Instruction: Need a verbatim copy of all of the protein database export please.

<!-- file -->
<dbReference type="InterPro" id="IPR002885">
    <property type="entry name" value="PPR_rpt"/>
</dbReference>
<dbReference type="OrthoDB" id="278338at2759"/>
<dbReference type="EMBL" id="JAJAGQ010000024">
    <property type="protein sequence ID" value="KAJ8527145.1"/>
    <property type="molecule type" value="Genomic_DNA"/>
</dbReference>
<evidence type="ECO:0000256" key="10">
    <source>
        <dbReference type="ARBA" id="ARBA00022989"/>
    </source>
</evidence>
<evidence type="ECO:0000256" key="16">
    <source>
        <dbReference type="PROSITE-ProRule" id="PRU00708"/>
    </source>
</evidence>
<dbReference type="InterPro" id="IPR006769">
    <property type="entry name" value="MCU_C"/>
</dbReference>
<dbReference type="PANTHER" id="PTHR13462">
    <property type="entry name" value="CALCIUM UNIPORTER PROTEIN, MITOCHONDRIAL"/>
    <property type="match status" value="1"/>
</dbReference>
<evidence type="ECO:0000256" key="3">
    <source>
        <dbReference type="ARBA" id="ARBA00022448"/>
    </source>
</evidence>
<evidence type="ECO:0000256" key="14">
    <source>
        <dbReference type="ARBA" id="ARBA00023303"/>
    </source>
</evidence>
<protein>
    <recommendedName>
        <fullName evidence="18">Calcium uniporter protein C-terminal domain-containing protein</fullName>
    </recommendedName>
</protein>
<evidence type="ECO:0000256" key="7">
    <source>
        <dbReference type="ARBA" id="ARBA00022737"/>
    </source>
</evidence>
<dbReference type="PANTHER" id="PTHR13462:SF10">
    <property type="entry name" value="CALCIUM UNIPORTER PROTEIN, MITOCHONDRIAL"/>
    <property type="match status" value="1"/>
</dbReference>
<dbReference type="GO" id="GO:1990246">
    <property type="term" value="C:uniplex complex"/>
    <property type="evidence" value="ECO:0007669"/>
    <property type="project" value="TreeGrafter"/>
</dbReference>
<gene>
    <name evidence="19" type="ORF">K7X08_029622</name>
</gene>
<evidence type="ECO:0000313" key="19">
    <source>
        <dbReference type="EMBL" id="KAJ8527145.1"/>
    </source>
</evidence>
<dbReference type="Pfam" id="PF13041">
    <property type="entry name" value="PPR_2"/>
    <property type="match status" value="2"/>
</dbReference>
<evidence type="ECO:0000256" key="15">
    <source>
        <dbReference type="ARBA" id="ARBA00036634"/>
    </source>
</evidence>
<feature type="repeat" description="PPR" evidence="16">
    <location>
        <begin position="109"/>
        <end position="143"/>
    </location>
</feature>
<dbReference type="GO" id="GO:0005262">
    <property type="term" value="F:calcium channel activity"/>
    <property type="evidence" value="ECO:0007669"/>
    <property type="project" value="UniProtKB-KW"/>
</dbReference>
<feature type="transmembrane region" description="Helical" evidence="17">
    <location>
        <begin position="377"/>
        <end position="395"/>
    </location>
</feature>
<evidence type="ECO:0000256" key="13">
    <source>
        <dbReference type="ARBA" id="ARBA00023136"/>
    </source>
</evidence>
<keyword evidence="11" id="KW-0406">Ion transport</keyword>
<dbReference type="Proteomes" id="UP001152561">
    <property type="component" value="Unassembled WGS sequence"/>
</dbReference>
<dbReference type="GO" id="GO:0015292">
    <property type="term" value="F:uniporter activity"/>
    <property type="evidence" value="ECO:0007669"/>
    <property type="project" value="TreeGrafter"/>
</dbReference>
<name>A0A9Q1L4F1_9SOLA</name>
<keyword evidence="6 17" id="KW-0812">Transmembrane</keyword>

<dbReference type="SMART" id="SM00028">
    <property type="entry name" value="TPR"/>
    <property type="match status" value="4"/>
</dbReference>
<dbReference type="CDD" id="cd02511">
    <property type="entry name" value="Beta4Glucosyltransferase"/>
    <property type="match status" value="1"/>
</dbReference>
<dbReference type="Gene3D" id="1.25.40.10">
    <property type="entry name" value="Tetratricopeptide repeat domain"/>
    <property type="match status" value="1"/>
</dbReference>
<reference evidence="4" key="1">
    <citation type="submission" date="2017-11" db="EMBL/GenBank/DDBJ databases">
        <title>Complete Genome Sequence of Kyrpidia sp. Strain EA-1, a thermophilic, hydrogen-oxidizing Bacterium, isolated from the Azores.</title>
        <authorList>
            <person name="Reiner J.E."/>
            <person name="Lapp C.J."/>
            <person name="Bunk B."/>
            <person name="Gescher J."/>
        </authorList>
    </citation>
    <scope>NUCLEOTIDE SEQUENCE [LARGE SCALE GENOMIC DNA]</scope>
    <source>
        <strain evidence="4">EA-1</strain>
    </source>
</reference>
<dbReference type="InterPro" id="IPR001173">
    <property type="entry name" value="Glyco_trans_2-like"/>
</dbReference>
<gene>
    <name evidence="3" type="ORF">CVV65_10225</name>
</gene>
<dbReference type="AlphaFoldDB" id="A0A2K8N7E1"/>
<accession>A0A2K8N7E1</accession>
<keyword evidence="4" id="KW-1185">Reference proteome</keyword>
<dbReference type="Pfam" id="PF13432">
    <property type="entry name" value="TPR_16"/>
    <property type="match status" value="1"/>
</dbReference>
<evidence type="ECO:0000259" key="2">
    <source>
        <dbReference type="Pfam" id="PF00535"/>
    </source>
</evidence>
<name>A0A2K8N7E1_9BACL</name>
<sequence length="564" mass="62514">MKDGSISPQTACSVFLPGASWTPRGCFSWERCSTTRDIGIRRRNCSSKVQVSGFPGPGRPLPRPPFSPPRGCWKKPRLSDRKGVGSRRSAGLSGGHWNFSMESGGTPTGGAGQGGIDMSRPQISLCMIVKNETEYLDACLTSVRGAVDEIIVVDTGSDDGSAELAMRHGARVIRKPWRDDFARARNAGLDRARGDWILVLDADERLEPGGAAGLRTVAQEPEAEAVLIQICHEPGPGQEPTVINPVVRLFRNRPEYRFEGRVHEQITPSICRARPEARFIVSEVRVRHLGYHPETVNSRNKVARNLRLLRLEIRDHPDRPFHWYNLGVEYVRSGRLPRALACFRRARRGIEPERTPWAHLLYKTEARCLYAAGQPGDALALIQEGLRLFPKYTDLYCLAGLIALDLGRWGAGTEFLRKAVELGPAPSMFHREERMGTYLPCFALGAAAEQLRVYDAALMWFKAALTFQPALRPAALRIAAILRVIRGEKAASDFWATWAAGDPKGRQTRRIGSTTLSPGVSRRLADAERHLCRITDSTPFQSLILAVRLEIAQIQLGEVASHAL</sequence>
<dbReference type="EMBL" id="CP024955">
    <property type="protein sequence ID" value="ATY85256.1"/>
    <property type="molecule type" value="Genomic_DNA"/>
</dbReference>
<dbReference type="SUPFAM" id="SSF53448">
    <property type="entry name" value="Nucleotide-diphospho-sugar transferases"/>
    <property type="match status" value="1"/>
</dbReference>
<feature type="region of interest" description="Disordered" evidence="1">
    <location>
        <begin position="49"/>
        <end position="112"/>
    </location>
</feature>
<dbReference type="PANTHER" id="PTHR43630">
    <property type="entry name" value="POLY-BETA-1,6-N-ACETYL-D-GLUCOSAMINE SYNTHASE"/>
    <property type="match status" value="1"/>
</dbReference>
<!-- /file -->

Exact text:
<dbReference type="InterPro" id="IPR002885">
    <property type="entry name" value="PPR_rpt"/>
</dbReference>
<dbReference type="OrthoDB" id="278338at2759"/>
<dbReference type="EMBL" id="JAJAGQ010000024">
    <property type="protein sequence ID" value="KAJ8527145.1"/>
    <property type="molecule type" value="Genomic_DNA"/>
</dbReference>
<evidence type="ECO:0000256" key="10">
    <source>
        <dbReference type="ARBA" id="ARBA00022989"/>
    </source>
</evidence>
<evidence type="ECO:0000256" key="16">
    <source>
        <dbReference type="PROSITE-ProRule" id="PRU00708"/>
    </source>
</evidence>
<dbReference type="InterPro" id="IPR006769">
    <property type="entry name" value="MCU_C"/>
</dbReference>
<dbReference type="PANTHER" id="PTHR13462">
    <property type="entry name" value="CALCIUM UNIPORTER PROTEIN, MITOCHONDRIAL"/>
    <property type="match status" value="1"/>
</dbReference>
<evidence type="ECO:0000256" key="3">
    <source>
        <dbReference type="ARBA" id="ARBA00022448"/>
    </source>
</evidence>
<evidence type="ECO:0000256" key="14">
    <source>
        <dbReference type="ARBA" id="ARBA00023303"/>
    </source>
</evidence>
<protein>
    <recommendedName>
        <fullName evidence="18">Calcium uniporter protein C-terminal domain-containing protein</fullName>
    </recommendedName>
</protein>
<evidence type="ECO:0000256" key="7">
    <source>
        <dbReference type="ARBA" id="ARBA00022737"/>
    </source>
</evidence>
<dbReference type="PANTHER" id="PTHR13462:SF10">
    <property type="entry name" value="CALCIUM UNIPORTER PROTEIN, MITOCHONDRIAL"/>
    <property type="match status" value="1"/>
</dbReference>
<dbReference type="GO" id="GO:1990246">
    <property type="term" value="C:uniplex complex"/>
    <property type="evidence" value="ECO:0007669"/>
    <property type="project" value="TreeGrafter"/>
</dbReference>
<gene>
    <name evidence="19" type="ORF">K7X08_029622</name>
</gene>
<evidence type="ECO:0000313" key="19">
    <source>
        <dbReference type="EMBL" id="KAJ8527145.1"/>
    </source>
</evidence>
<dbReference type="Pfam" id="PF13041">
    <property type="entry name" value="PPR_2"/>
    <property type="match status" value="2"/>
</dbReference>
<evidence type="ECO:0000256" key="15">
    <source>
        <dbReference type="ARBA" id="ARBA00036634"/>
    </source>
</evidence>
<feature type="repeat" description="PPR" evidence="16">
    <location>
        <begin position="109"/>
        <end position="143"/>
    </location>
</feature>
<dbReference type="GO" id="GO:0005262">
    <property type="term" value="F:calcium channel activity"/>
    <property type="evidence" value="ECO:0007669"/>
    <property type="project" value="UniProtKB-KW"/>
</dbReference>
<feature type="transmembrane region" description="Helical" evidence="17">
    <location>
        <begin position="377"/>
        <end position="395"/>
    </location>
</feature>
<evidence type="ECO:0000256" key="13">
    <source>
        <dbReference type="ARBA" id="ARBA00023136"/>
    </source>
</evidence>
<keyword evidence="11" id="KW-0406">Ion transport</keyword>
<dbReference type="Proteomes" id="UP001152561">
    <property type="component" value="Unassembled WGS sequence"/>
</dbReference>
<dbReference type="GO" id="GO:0015292">
    <property type="term" value="F:uniporter activity"/>
    <property type="evidence" value="ECO:0007669"/>
    <property type="project" value="TreeGrafter"/>
</dbReference>
<name>A0A9Q1L4F1_9SOLA</name>
<keyword evidence="6 17" id="KW-0812">Transmembrane</keyword>

<dbReference type="SMART" id="SM00028">
    <property type="entry name" value="TPR"/>
    <property type="match status" value="4"/>
</dbReference>
<dbReference type="CDD" id="cd02511">
    <property type="entry name" value="Beta4Glucosyltransferase"/>
    <property type="match status" value="1"/>
</dbReference>
<dbReference type="Gene3D" id="1.25.40.10">
    <property type="entry name" value="Tetratricopeptide repeat domain"/>
    <property type="match status" value="1"/>
</dbReference>
<reference evidence="4" key="1">
    <citation type="submission" date="2017-11" db="EMBL/GenBank/DDBJ databases">
        <title>Complete Genome Sequence of Kyrpidia sp. Strain EA-1, a thermophilic, hydrogen-oxidizing Bacterium, isolated from the Azores.</title>
        <authorList>
            <person name="Reiner J.E."/>
            <person name="Lapp C.J."/>
            <person name="Bunk B."/>
            <person name="Gescher J."/>
        </authorList>
    </citation>
    <scope>NUCLEOTIDE SEQUENCE [LARGE SCALE GENOMIC DNA]</scope>
    <source>
        <strain evidence="4">EA-1</strain>
    </source>
</reference>
<dbReference type="InterPro" id="IPR001173">
    <property type="entry name" value="Glyco_trans_2-like"/>
</dbReference>
<gene>
    <name evidence="3" type="ORF">CVV65_10225</name>
</gene>
<dbReference type="AlphaFoldDB" id="A0A2K8N7E1"/>
<accession>A0A2K8N7E1</accession>
<keyword evidence="4" id="KW-1185">Reference proteome</keyword>
<dbReference type="Pfam" id="PF13432">
    <property type="entry name" value="TPR_16"/>
    <property type="match status" value="1"/>
</dbReference>
<evidence type="ECO:0000259" key="2">
    <source>
        <dbReference type="Pfam" id="PF00535"/>
    </source>
</evidence>
<name>A0A2K8N7E1_9BACL</name>
<sequence length="564" mass="62514">MKDGSISPQTACSVFLPGASWTPRGCFSWERCSTTRDIGIRRRNCSSKVQVSGFPGPGRPLPRPPFSPPRGCWKKPRLSDRKGVGSRRSAGLSGGHWNFSMESGGTPTGGAGQGGIDMSRPQISLCMIVKNETEYLDACLTSVRGAVDEIIVVDTGSDDGSAELAMRHGARVIRKPWRDDFARARNAGLDRARGDWILVLDADERLEPGGAAGLRTVAQEPEAEAVLIQICHEPGPGQEPTVINPVVRLFRNRPEYRFEGRVHEQITPSICRARPEARFIVSEVRVRHLGYHPETVNSRNKVARNLRLLRLEIRDHPDRPFHWYNLGVEYVRSGRLPRALACFRRARRGIEPERTPWAHLLYKTEARCLYAAGQPGDALALIQEGLRLFPKYTDLYCLAGLIALDLGRWGAGTEFLRKAVELGPAPSMFHREERMGTYLPCFALGAAAEQLRVYDAALMWFKAALTFQPALRPAALRIAAILRVIRGEKAASDFWATWAAGDPKGRQTRRIGSTTLSPGVSRRLADAERHLCRITDSTPFQSLILAVRLEIAQIQLGEVASHAL</sequence>
<dbReference type="EMBL" id="CP024955">
    <property type="protein sequence ID" value="ATY85256.1"/>
    <property type="molecule type" value="Genomic_DNA"/>
</dbReference>
<dbReference type="SUPFAM" id="SSF53448">
    <property type="entry name" value="Nucleotide-diphospho-sugar transferases"/>
    <property type="match status" value="1"/>
</dbReference>
<feature type="region of interest" description="Disordered" evidence="1">
    <location>
        <begin position="49"/>
        <end position="112"/>
    </location>
</feature>
<dbReference type="PANTHER" id="PTHR43630">
    <property type="entry name" value="POLY-BETA-1,6-N-ACETYL-D-GLUCOSAMINE SYNTHASE"/>
    <property type="match status" value="1"/>
</dbReference>